The worst offence though comes from how the matchmaking actually works. First off, there’s no drop in/out, so you’ll need to gather your party before queuing up. Worse is that if a player crashes or drops out, they are replaced with a bot but unable to rejoin until you finish or quit as well. Don’t have friends to play with but still want to play with others? Good luck. When you matchmake to find other players, you’re queuing for a specific level, Chapter 2 Act 3 for example. A 60 second timer begins to count down and if it doesn’t find any other players looking to queue for that exact level within that time, bots get placed in your game. That means you need to hope that people are queuing for the exact level and difficulty you want to attempt within the same 60 second countdown or you’re going to be playing alone with bots. There’s no lobby system or viewer and I was only able to find other players via the Looking For Group built into the Xbox. Oh and to make things worse, there’s no crossplay, so you better hope your friends also bought the game on the same console family.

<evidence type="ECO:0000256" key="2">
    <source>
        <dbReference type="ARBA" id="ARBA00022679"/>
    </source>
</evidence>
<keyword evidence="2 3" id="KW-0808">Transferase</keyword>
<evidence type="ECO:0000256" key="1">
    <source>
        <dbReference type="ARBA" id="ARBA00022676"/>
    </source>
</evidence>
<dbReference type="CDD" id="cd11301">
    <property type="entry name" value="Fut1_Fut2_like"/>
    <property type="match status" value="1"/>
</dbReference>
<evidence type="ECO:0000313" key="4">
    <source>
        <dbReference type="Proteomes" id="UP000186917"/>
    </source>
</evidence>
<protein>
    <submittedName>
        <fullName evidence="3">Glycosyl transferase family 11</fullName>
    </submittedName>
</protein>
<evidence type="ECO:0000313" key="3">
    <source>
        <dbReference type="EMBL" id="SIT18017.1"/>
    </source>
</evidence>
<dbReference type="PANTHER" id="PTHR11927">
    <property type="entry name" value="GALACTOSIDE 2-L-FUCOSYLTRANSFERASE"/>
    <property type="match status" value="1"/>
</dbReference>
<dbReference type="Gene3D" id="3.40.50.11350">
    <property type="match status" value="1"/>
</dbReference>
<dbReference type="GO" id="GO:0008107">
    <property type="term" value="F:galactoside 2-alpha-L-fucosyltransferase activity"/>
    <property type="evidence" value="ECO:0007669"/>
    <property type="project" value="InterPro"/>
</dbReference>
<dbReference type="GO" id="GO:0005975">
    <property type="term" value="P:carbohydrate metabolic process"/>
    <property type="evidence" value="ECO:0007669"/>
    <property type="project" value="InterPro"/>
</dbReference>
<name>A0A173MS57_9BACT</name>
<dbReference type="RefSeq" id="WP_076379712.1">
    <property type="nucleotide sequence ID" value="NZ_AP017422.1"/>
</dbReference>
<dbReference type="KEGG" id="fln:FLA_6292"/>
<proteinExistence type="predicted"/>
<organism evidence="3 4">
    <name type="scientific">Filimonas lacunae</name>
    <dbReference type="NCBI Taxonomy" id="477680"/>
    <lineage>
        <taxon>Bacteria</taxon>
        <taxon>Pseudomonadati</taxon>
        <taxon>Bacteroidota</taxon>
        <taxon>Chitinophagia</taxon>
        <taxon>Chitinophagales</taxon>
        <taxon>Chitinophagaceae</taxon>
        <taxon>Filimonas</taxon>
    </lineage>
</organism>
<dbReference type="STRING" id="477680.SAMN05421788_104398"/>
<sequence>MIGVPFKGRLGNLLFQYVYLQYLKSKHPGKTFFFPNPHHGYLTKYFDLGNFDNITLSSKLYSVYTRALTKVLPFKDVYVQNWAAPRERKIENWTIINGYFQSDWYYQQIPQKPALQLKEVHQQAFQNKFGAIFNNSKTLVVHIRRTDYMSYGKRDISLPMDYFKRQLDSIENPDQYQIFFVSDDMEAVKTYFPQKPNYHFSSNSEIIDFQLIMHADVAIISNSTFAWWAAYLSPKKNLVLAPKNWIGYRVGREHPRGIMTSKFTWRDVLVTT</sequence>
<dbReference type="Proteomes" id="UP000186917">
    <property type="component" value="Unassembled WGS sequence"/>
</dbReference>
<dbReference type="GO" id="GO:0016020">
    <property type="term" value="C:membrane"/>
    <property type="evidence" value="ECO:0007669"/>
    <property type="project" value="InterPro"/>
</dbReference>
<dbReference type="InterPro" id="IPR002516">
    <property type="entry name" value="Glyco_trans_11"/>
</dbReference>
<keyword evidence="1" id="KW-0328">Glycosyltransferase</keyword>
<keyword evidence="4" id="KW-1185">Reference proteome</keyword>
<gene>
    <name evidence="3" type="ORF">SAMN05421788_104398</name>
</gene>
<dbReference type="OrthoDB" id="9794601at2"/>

Aesthetically, Aliens: Fireteam Elite looks as if it absolutely belongs in any of the iconic films. Level design, weapons and Xeno’s all look legit and can impress when you have a few moments of breathing room to take in the visuals. Audio is decent at best, as the Xeno’s screams sound just like in the movies, as does the motion tracker, but the weapons sound quite weak overall. There’s a few sections where some awesome music kicks in when you’re fighting off a horde of Xeno’s, but this is far and few in between.